“Have yourself a merry little Christmas.
Let your heart be light…”
That’s the real struggle most days, isn’t it?
Because the Christmas season is arguably the most cheerful time of the year, it’s often the one time of year when we truly let our hearts be light.
Of course, Christmas can be a heavy season for some with painful memories, but for many of us, I think it’s the one time of year when we choose joy. Joy to watching our children, friends and family finally open the gifts we carefully selected weeks ago. Joy to being with all the ones we love under the same roof. Joy to taking a break from our hectic schedules to remember what’s important in life. Joy to taking the time to slow down and see the lights.
But it’s after we’ve rang in the New Year and put away all the decorations, treats and gifts when we start to pull back. We’re pulled back into the grind of life, and with it so are our hearts. We pick up the same old things we carried throughout the previous year—the things we promised ourselves at the stroke of midnight that we’d leave behind, improve or change this year. The resolutions start looking dim and the goals start looking unrealistic.
I always thought the New Year hype didn’t affect me like it does others, but now I’m thinking I may have been wrong about that. I’ve found myself thinking, (on multiple occasions) that “Maybe this is the year that I’m actually going to ____” or, “Maybe this is the year that _____ will happen.”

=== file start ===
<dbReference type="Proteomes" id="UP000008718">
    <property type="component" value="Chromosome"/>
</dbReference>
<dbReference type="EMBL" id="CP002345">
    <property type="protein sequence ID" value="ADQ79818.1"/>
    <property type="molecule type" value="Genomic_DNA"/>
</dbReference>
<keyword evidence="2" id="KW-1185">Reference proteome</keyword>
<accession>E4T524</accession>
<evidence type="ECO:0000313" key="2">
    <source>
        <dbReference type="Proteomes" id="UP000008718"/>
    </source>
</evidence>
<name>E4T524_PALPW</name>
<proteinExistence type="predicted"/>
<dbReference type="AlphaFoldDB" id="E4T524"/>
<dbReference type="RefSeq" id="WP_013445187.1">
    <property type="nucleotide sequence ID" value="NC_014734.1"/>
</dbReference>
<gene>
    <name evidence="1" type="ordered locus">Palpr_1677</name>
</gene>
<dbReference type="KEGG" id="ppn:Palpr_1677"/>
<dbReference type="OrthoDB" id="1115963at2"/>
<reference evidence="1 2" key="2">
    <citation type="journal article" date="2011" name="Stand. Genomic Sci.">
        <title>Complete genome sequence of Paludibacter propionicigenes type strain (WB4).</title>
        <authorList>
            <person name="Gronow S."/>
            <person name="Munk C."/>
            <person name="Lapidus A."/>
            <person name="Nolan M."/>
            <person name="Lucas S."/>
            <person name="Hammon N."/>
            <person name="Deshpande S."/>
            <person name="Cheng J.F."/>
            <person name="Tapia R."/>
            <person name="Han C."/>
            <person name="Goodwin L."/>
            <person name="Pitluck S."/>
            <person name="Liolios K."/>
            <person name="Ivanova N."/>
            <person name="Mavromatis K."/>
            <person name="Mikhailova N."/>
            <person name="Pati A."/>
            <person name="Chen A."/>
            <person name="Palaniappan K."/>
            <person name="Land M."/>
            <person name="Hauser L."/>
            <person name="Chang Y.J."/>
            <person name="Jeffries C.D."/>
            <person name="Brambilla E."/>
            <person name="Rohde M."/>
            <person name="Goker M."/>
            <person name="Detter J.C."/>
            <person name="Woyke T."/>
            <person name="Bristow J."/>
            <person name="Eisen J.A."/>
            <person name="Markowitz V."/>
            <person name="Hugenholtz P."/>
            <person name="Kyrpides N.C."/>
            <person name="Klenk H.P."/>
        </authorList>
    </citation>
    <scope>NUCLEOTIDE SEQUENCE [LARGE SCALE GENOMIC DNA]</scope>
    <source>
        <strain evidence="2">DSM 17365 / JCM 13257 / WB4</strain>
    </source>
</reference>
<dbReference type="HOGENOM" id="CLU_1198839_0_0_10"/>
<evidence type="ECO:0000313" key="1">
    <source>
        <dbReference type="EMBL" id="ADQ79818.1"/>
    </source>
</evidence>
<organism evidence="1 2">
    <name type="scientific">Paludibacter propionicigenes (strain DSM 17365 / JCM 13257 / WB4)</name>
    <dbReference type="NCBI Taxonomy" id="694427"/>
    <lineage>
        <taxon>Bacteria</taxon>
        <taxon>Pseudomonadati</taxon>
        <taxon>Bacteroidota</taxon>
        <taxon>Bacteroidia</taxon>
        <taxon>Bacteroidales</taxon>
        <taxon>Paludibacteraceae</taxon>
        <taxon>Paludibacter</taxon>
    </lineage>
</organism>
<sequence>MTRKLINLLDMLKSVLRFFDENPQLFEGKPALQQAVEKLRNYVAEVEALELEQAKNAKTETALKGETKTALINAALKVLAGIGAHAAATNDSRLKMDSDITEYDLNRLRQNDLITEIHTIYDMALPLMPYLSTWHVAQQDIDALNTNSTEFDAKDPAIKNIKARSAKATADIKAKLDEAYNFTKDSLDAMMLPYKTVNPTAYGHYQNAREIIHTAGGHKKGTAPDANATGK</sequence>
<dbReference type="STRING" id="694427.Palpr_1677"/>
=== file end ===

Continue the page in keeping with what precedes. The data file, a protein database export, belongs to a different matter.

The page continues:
I struggle with disappointment and the fear of failure probably more than the average person. I think some of that comes from putting unnecessary pressure and unrealistic expectations on myself. It’s a fight to keep my heart light.
Because of this struggle, I’ve learned that there are times when the weight of what we want crushes our hope for what we want. Consequently, there are times when we need to loosen our grip on our desires. Let up on the pressure that tells us it has to happen now. Let go of the idea of the way we think it should happen. Let our hearts be light—no matter what happens or doesn’t happen.
Because life is a process, we should treat it as such. There will be times when our hearts are heavy with sorrow, grief, anger and pain; but there should be just as many times when they’re light with joy, hope, peace and faith. In between, I don’t think our goals, ambitions, plans and desires should weigh on our hearts to the point of despair.
Our goals, ambitions, plans and desires should be met with a light heart that appreciates the process. They deserve that—and so do our hearts.